Many Star-Spangled Banners will be waving in the wind this Tuesday as Americans celebrate Flag Day. Although the holiday celebrates our nation’s flag, you may not know that students who have gotten less-than-stellar grades should pay homage too. The current U.S. flag was designed by an 18-year-old high school student named Robert Heft. His teacher only gave him a B- for his finished creation, but he challenged it declaring that if his design was accepted by Congress, he would receive an A. Congress accepted it in 1958, and Heft got his A.
Whether it’s patriotism or because you’re an under-recognized student, learn the rules for putting your flag on display. There are many guidelines and laws on what you can and can’t do with your U.S. flag. You may know some of the basic ones, but there are also some less well-known interesting tidbits about respecting the United States flag.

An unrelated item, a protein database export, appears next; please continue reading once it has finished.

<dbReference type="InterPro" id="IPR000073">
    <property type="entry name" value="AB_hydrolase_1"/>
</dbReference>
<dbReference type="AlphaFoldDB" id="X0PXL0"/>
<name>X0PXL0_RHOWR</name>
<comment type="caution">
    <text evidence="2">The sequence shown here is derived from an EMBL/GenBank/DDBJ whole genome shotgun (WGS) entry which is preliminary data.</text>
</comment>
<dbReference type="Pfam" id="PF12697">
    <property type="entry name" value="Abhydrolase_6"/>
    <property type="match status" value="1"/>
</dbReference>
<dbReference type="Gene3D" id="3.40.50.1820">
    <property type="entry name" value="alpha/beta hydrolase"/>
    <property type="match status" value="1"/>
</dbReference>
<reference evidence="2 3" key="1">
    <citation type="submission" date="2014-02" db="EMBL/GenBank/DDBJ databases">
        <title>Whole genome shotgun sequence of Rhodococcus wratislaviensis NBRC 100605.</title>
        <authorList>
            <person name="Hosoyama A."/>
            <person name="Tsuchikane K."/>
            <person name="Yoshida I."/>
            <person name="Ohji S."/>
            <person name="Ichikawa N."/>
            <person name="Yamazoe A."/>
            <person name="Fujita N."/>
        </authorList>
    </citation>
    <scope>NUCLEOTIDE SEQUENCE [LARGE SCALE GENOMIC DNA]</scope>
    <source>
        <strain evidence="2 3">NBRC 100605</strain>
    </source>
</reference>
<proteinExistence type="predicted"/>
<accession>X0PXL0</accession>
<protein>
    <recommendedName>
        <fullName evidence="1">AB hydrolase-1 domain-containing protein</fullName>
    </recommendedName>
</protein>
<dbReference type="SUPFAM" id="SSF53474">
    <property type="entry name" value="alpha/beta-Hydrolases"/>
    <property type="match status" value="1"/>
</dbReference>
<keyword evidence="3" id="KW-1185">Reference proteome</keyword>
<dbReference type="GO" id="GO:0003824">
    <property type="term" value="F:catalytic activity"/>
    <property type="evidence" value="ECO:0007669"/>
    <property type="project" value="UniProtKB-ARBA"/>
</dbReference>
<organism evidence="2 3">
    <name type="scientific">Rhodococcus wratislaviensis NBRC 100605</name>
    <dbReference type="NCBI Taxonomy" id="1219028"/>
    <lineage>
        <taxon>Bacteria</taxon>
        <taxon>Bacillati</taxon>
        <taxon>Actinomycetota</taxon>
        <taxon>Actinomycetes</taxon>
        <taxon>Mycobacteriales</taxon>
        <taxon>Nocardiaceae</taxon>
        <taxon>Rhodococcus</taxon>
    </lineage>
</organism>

U.S. Flag Do’s:
- Display your flag from sunrise to sunset, and only during the night if it is illuminated.
- Let it flow freely; it should never be blocked or held still, and the union must always be up.
- Fly it in fair weather, unless it was made for bad weather.
- Fold your flag properly, shaped like a triangle with only stars showing. It takes 13 folds to get it this way, which is also the number of original colonies.
- Wash your flag if it becomes dirty. You don’t have to throw it away.
- Burn your flag if it’s in poor condition.
U.S. Flag Dont’s:
- Don’t let it touch the ground. The flag must always be flowing freeing from a staff.
- Don’t fly your flag at night unless it’s well-lit.
- Don’t fly your flag with the union side down, unless you’re in great distress.
- Don’t use your flag as a decoration or part of a costume or apparel.
- Don’t deface the flag or put any mark or insignia on it.
- Don’t use the flag as an advertisement or as a container for anything.
Happy Flag Day! For more information, visit the Senate Flag Code site for comprehensive flag rules and instructions.